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Amazon’s Twitch Will Start Selling Game Downloads From Players’ Live Broadcasts

Amazon-owned platform to share 5% of sales revenue with top streamers

More than two years after Twitch was acquired by Amazon, the company is charging onto the ecommerce playing field.

Starting this spring, Twitch will let its 17,000 game-broadcasting partners sell games and in-game content directly from their pages on the platform, while they’re live-streaming gameplay. Publishers will earn 70% of the revenue and partnered Twitch streamers will earn 5% for sales originating from their channel pages; Twitch will keep the remaining 25%. Twitch is positioning the move as helping its top streamers — for whom live-streaming is a full-time job — earn more money on the platform.

As part of the program, Twitch will reward users who buy game titles with a free “Twitch Crate,” a package of randomized digital goodies such as exclusive chat emoji, chat badges, and “Bits for Cheering,” which lets fans give shout-outs to their favorite gamers.

Twitch has signed several major and indie publishers for the ecommerce program, including Ubisoft, Telltale Games, Digital Extremes, Hi-Rez Studios, tinyBuild, Paradox Interactive, Trion Worlds and Vlambeer. The program covers PC downloads only, not titles for consoles (which will require separate deals with console manufacturers).

“For years we have appreciated how supportive Twitch streamers and viewers have been of our games,” said Chris Early, VP of digital publishing at Ubisoft. “This made it an easy decision to work with Twitch to better serve our passionate community with benefits for everyone.”

While not every game publisher is participating out of the gate, “The hope is to get to the point where everything you see on Twitch, you can buy on Twitch,” said Twitch VP of commerce Matt McCloskey, who joined the company last month.

Twitch wanted to be mindful about rolling out ecommerce in a way that is “authentic to the Twitch experience,” according to McCloskey, who describes the program as facilitating “social commerce.” For one thing, that means there won’t simply be a static “buy” button on the platform; rather, the opportunity to purchase will pop up only when a streamer plays the game.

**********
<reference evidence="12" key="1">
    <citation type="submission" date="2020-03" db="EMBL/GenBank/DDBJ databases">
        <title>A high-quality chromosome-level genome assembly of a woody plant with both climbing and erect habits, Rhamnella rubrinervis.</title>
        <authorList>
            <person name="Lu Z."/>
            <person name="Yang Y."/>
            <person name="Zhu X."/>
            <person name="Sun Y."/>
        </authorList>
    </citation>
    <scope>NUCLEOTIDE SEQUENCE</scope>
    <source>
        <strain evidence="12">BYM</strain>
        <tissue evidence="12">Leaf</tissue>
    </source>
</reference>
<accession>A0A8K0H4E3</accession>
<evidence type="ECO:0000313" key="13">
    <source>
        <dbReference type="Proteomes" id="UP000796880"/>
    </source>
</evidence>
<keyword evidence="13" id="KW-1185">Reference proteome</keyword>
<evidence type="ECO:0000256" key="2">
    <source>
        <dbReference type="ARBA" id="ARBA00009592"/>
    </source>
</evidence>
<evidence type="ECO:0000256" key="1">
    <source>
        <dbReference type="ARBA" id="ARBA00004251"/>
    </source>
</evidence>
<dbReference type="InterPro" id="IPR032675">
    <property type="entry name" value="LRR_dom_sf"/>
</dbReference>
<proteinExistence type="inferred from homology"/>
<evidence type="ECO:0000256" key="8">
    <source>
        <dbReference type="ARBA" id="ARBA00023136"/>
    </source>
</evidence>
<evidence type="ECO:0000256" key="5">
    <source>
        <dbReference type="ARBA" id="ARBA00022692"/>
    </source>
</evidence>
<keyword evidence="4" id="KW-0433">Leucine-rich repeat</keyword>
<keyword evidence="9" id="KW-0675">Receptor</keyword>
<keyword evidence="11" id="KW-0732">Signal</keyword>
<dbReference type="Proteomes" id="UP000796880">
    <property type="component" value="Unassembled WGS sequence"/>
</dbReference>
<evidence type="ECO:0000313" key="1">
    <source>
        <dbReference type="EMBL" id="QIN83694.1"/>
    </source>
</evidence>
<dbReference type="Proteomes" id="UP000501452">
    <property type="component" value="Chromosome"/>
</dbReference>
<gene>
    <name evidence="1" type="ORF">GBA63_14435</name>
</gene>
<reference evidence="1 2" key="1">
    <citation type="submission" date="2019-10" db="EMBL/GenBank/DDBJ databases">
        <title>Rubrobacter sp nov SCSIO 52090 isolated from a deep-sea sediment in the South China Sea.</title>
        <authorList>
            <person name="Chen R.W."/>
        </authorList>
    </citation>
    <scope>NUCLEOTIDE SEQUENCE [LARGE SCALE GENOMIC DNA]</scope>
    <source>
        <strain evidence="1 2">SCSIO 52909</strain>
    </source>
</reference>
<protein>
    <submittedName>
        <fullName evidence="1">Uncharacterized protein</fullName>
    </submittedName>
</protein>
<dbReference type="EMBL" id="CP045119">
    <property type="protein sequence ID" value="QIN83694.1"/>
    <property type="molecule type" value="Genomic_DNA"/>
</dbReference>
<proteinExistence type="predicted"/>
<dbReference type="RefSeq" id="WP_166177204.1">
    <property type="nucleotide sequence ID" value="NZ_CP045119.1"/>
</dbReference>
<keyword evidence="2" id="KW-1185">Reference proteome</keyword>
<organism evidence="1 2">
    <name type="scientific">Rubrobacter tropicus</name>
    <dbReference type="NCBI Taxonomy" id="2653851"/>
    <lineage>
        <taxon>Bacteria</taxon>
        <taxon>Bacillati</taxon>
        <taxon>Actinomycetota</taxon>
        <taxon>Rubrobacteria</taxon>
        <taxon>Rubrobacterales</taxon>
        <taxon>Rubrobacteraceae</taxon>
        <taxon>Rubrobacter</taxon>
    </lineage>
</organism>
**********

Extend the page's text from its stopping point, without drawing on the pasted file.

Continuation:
“We’re not solving for game distribution. The No. 1 goal for us is to grow the Twitch community,” said McCloskey, who previously was COO of Microsoft’s 343 Industries (the studio behind “Halo”).

Hi-Rez Studios, for its part, will be making in-game content from titles including “Smite” and “Paladins” available on Twitch. “The opportunity to buy appears right where a streamer is playing and viewers are engaged in watching and learning about the game,” said COO Todd Harris. “Since the streamer gets a revenue share of purchases made, this is a great way to further support streamers who educate and entertain viewers.”

Games purchased on the service can be downloaded and played via Twitch’s launcher, desktop app currently used to distribute free games as a perk of Twitch Prime, or through existing developer or publisher-operated services like Uplay.

Twitch has about 2.2 million users who broadcast gameplay monthly on the service. However, to enable game purchases, they must be approved under Twitch’s partner program, whose guidelines specify that broadcasters should regularly have at least 500 concurrent viewers and broadcast at least three times per week.

Here’s a mock-up of the Twitch page for Tyler “Ninja” Blevins showing how the “buy now” button will appear (in the lower left-hand corner), in this case for Ubisoft title “Tom Clancy’s The Division”:

 

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